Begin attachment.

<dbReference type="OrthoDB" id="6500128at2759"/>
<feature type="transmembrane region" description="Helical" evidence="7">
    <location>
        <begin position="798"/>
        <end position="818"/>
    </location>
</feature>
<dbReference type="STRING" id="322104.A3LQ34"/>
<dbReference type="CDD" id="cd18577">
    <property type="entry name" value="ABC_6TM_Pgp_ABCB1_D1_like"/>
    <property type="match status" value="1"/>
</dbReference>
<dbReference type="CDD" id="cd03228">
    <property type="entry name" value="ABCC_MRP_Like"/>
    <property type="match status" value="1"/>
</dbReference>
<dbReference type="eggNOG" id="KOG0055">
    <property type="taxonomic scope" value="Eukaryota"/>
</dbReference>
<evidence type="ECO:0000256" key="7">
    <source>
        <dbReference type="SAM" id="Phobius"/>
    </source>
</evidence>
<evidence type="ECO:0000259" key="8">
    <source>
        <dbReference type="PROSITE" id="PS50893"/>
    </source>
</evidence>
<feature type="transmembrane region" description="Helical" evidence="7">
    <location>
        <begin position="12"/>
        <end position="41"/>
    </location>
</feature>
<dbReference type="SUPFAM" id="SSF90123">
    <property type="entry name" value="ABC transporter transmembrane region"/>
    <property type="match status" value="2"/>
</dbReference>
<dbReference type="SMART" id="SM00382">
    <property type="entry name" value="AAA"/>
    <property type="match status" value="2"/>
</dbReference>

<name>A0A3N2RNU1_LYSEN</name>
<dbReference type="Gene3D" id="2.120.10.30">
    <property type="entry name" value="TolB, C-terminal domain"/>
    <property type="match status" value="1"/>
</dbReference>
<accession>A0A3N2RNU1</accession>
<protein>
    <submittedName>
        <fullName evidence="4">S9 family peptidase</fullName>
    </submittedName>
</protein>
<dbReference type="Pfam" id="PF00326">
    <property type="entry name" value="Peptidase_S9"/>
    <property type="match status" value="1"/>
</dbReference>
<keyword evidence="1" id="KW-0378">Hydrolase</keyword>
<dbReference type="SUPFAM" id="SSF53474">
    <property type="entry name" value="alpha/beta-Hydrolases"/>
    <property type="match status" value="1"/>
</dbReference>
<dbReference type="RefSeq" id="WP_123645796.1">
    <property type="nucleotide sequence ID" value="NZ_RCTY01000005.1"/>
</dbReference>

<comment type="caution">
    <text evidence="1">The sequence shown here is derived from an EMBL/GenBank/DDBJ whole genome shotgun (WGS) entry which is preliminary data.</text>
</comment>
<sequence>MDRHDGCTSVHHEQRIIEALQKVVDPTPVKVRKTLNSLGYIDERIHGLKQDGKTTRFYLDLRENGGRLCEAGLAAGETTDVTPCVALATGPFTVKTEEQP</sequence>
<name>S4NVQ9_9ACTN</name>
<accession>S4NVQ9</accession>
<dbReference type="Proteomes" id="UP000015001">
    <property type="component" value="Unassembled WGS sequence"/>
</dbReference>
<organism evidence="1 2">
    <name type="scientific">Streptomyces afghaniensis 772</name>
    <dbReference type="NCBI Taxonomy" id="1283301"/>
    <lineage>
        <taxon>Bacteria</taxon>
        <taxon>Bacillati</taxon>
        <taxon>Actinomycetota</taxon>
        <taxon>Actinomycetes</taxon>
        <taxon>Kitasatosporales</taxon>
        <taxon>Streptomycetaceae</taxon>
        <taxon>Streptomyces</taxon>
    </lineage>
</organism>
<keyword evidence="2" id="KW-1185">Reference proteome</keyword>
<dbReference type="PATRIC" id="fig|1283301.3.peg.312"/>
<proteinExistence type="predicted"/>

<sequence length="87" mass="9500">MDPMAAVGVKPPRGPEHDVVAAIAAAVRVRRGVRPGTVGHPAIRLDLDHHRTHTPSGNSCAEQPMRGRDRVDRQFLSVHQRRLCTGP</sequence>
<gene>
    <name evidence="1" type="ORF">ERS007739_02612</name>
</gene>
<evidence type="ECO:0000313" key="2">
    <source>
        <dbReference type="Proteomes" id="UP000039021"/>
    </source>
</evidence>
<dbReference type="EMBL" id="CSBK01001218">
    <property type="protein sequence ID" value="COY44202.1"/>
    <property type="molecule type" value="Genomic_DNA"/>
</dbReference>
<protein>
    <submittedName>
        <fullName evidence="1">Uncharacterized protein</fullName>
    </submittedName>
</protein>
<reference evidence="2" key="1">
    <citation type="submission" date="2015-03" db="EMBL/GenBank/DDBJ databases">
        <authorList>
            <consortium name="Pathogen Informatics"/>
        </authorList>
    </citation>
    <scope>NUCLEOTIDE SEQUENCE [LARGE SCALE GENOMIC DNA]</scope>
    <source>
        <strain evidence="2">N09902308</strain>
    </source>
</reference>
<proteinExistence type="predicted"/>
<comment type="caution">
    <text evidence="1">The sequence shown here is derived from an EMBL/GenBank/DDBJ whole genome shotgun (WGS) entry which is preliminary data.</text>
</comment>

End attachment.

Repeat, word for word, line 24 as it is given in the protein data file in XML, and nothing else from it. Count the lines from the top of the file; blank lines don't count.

</evidence>